Hubenko A.,University of California at Santa Barbara | Fonoberov V.A.,Aimdyn, Inc | Mathew G.,UTRC - United Technologies Research Center | Mezic I.,University of California at Santa Barbara
IEEE Transactions on Systems, Man, and Cybernetics, Part B: Cybernetics | Year: 2011

We present a continuous-space multiscale adaptive search (MAS) algorithm for single or multiple searchers that finds a stationary target in the presence of uncertainty in sensor diameter. The considered uncertainty simulates the influence of the changing environment and terrain as well as adversarial actions that can occur in practical applications. When available, information about the foliage areas and a priori distribution of the target position is included in the MAS algorithm. By adapting to various uncertainties, MAS algorithm reduces the median search time to find the target with a probability of detection of at least PD and a probability of false alarm of at most PFA. We prove that MAS algorithm discovers the target with the desired performance bounds PD and PFA. The unique features of the MAS algorithm are realistic second-order dynamics of the mobile sensors that guarantees uniform coverage of the surveyed area and a two-step Neyman-Pearson-based decision-making process. Computer simulations show that MAS algorithm performs significantly better than lawnmower-type search and billiard-type random search. Our tests suggest that the median search time in the MAS algorithm may be inversely proportional to the number of participating searchers. As opposed to lawnmower search, the median search time in the MAS algorithm depends only logarithmically on the magnitude of uncertainty. © 2011 IEEE.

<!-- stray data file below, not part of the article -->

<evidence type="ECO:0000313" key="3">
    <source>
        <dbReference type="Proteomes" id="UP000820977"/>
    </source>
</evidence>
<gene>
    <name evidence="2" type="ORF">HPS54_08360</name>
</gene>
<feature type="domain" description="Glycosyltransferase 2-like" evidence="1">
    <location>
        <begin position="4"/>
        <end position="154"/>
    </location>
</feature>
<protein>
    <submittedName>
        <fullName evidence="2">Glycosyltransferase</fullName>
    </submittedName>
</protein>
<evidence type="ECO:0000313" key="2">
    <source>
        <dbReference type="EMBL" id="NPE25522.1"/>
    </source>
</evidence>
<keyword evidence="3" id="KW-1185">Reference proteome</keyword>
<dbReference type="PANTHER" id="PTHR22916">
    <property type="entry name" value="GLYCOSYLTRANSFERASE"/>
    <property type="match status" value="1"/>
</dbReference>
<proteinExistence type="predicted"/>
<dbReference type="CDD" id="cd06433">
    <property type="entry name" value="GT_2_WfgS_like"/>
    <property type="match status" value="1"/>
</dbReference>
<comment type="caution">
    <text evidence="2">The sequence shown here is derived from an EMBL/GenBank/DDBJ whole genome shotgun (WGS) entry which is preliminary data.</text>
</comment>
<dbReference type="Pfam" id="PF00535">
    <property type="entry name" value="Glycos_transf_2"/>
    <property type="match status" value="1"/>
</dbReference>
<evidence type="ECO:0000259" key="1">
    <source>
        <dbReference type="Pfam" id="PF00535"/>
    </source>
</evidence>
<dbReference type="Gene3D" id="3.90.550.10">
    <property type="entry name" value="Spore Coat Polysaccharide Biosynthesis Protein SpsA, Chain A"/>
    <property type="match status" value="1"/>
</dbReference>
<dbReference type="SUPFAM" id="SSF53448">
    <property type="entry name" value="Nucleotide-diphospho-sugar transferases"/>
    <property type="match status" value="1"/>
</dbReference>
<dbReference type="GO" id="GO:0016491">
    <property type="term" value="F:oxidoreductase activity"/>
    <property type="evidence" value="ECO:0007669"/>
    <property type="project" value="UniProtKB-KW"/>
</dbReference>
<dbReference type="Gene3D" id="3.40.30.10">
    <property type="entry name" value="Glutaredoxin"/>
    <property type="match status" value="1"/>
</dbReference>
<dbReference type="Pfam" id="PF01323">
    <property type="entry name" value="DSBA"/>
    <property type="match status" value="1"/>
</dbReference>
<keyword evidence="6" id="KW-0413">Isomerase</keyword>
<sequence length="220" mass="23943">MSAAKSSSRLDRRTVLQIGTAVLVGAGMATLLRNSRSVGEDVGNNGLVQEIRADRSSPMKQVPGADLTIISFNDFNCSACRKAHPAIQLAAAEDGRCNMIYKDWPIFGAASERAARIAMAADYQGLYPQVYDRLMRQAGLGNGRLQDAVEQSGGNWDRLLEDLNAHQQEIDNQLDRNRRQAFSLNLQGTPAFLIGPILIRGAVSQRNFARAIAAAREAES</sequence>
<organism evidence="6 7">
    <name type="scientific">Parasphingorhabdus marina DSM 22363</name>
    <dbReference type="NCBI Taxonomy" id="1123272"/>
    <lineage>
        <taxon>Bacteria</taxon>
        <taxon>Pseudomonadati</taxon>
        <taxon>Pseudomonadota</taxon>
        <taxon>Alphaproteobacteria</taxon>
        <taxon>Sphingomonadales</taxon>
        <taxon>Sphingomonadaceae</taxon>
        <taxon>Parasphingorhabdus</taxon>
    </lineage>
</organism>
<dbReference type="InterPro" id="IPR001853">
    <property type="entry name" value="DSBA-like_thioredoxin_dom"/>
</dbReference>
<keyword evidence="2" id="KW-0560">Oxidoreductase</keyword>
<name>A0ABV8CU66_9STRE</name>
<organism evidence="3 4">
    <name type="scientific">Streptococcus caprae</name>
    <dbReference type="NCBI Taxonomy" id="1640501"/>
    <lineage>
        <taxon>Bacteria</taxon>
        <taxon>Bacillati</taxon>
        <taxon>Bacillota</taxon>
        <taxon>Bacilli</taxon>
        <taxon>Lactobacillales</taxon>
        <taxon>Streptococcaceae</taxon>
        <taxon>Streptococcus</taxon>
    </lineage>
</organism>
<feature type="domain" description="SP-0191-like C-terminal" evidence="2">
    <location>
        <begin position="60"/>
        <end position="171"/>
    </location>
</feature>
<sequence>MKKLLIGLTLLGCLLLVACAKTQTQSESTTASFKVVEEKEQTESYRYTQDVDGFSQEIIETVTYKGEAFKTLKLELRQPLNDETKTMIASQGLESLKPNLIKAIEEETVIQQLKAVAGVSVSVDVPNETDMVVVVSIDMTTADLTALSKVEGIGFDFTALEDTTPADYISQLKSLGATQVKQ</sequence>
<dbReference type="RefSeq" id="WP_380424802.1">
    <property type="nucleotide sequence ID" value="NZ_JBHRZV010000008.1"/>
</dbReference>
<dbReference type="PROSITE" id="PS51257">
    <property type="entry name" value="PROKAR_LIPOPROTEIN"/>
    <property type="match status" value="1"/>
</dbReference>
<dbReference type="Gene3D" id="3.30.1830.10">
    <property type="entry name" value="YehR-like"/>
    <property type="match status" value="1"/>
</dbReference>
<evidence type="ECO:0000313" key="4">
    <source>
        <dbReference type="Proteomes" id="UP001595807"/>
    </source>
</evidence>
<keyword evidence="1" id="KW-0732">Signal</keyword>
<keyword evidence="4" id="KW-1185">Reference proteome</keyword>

O'Neill Z.,UTRC - United Technologies Research Center | Eisenhower B.,University of California at Santa Barbara | Yuan S.,UTRC - United Technologies Research Center | Bailey T.,UTRC - United Technologies Research Center | And 2 more authors.
ASHRAE Transactions | Year: 2011